Graduating college is always a scary business, no matter where you stand financially. For many of us, though, it's the looming doom of student loans that makes that hat-and-gown look particularly Grim Reaper-esque. But not for everyone: A college senior is hoping to raise the $30,000 to pay off his student loans, by selling ad space on his graduation cap to advertisers (or anyone who'll buy it, really.) And he's doing surprisingly well...
The University of Michigan-Flint international business major, Alex Benda, is planning on selling 100 one-inch by one-inch squares for $300 apiece. "It's scary to think I'm about to go out into this economy and try to find a job and have all this debt I'll have to start paying," said Benda. "I started thinking, 'Do I have anything available I could sell?"
Inventive? Definitely. Crazy? Not so much. He's already raised $1,255 from ten backers via his crowd-sourcing website, and he's still got a hundred days to go. On his website, Benda writes:
My goal is to try and pay off my student debt so I may be able to concentrate on making a difference in the world. If you could please help me in one of three different ways. Purchase an ad on my cap or even just sponsor my campaign. Please share my link with everyone on your FB. Also if you know anybody looking to hire a motivated, creative, and driven business student so I can start by paying off my own loan.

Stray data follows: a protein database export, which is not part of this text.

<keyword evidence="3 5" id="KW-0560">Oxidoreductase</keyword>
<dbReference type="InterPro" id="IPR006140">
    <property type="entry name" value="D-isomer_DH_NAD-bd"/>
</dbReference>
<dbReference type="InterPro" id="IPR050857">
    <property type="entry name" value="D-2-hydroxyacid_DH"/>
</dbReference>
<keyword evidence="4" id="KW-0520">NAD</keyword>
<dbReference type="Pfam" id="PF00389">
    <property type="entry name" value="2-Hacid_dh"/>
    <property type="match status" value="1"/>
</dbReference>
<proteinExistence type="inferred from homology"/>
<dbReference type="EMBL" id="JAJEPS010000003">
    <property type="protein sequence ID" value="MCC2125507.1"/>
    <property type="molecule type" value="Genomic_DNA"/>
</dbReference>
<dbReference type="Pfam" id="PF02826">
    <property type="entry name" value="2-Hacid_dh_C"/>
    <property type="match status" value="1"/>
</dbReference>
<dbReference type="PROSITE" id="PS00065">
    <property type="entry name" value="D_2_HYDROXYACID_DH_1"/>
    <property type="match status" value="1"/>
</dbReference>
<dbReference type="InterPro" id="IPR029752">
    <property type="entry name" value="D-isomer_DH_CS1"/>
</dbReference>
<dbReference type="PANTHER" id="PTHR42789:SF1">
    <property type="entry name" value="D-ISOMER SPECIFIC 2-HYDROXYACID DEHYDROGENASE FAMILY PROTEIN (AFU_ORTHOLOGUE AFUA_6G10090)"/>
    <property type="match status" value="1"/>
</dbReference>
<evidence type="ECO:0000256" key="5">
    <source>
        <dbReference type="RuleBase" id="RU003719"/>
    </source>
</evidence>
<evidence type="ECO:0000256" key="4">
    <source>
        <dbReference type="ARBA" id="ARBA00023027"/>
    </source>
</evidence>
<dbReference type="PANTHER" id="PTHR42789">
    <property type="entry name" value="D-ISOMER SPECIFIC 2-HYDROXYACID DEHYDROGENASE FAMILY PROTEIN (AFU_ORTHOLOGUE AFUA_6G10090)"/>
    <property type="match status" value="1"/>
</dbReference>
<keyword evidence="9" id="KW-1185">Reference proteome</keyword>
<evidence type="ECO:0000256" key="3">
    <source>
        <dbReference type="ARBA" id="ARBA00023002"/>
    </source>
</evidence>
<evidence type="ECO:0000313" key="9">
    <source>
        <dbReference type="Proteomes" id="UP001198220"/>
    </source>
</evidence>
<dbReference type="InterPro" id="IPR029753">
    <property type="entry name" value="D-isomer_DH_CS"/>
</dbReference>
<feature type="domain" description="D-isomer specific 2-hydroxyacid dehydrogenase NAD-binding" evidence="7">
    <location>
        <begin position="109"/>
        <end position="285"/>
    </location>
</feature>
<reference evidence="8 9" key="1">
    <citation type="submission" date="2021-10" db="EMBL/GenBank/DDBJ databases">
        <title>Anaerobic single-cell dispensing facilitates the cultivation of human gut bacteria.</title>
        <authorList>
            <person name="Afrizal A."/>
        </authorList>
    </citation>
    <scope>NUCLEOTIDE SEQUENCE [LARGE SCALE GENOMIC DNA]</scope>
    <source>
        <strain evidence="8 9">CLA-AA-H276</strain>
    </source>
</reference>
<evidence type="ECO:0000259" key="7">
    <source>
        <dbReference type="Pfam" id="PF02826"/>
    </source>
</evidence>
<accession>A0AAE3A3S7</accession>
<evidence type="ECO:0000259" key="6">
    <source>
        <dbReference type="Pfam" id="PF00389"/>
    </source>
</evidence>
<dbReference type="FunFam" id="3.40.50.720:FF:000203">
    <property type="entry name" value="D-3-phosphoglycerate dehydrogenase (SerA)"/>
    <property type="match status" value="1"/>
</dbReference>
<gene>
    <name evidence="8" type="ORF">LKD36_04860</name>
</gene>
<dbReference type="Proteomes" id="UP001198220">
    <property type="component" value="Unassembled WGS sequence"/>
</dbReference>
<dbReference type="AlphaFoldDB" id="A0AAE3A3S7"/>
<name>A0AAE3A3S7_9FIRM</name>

Benda isn't alone. Seven out of 10 college seniors in the U.S. — 71 percent — graduated with a massive student loan debt last year, an average of $29,400 per student. In New York, 60 percent of students left college last year with an average debt of $25,537. Kids in New Hampshire have it the worst: 74 percent leave with an average debt of $32,698. On average, debt at graduation has gone up by a whopping six percent every year since 2008.
"I took out FAFSA loans all four years of college… I didn’t really think about them until they made me do an exit interview at the end of school where they break down how much you’re going to be paying every month," one student previously told Bustle. "I’m going to be paying $264 a month for the next 10 years to Sallie Mae and the federal government.
"At the beginning, my parents and I thought it would be $100 a month for 5 years… so yeah, it was pretty shocking. I felt a lot of pressure to get a job right away, and I was lucky that I did find one before my grace period was over."
The big picture? Student loan debt has topped $1 trillion. More than 60 percent of the $1 trillion is held by those over 30 years old, and 15 percent is held by those over 50. Some economists are comparing student borrowing to the mortgage crisis.
Meanwhile, University of Chicago President Robert Zimmer takes home an annual income of more than $3.3 million, and 41 other private-college presidents take home more than a million dollars each year.
In short, I'm off to McDonald's now to see if I can get a job.